HELPING: If you want to help during the singing, see the Food Committee to help with lunch or just pitch in with setup and cleanup. If you brought food, follow the Food Chair’s instructions as to setting it out. There will be utensils you can borrow.
GENERAL: Have fun singing and listening, watch the leaders as much as you can, remember to rotate benches, leave or take a break if you’ve had enough, try not to forget your water bottle.
IV. After singing
The chair will speak and there will be reports from the Secretary and the Treasurer. A RESOLUTIONS COMMITTEE may offer general thanks and a resolution to meet next year. Announcements of singing events will be made. The final song (often 62 PARTING HAND, but not always) will be sung standing, even milling around and shaking hands or hugging – a tricky moment for new singers who may never have had the chance to sing this song. A prayer of dismissal closes the singing.
At NYCADS, the singing is often followed by a composium, an opportunity to sing newly composed songs and offer feedback to the composer. There will generally be a SOCIAL of some kind in the evening.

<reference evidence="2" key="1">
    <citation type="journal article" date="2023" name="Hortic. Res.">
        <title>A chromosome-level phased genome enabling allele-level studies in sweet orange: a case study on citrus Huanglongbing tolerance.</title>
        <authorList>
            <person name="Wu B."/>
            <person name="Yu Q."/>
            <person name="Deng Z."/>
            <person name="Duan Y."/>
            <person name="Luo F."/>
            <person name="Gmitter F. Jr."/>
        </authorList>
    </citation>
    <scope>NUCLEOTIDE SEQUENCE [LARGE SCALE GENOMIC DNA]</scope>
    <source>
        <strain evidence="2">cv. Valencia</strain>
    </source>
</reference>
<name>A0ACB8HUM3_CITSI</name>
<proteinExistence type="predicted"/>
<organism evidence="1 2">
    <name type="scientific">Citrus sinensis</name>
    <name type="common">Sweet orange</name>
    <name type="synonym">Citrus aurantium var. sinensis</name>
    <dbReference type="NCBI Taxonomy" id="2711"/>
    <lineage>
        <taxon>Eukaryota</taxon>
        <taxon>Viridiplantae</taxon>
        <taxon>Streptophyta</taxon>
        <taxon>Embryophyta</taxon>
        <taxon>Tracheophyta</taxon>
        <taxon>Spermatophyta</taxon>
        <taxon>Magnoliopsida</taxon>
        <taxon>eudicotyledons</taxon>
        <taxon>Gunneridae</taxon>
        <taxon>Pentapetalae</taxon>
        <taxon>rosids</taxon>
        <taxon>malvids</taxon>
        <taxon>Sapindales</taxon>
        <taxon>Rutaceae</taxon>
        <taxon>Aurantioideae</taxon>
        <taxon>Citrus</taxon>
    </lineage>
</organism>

LEADING AT A BIG SINGING – advice for new singers
• Have two songs you are prepared to lead, ones you know well so you can enjoy them. (Two, in case one is used before you are called.) You will not be judged on the rarity or complexity of your song. Simple and popular songs are great.
• Be efficient. When you hear your name called as the following singer, get out of your seat and to a corner of the square if you can. While the previous song is going on, find your song in the book. Decide which verses you plan to lead and whether you want to take a repeat. Remember that it is better to leave the class wanting more than to wear them out, and that there are many other leaders who need time.
• When you’re called to the square, come up as quickly as you can and say the number of your song loudly and clearly. Look up rather than at your book when you say it.
• Let the pitcher key your song.
• If you prefer to sing a line other than tenor, let the tenor front bench know.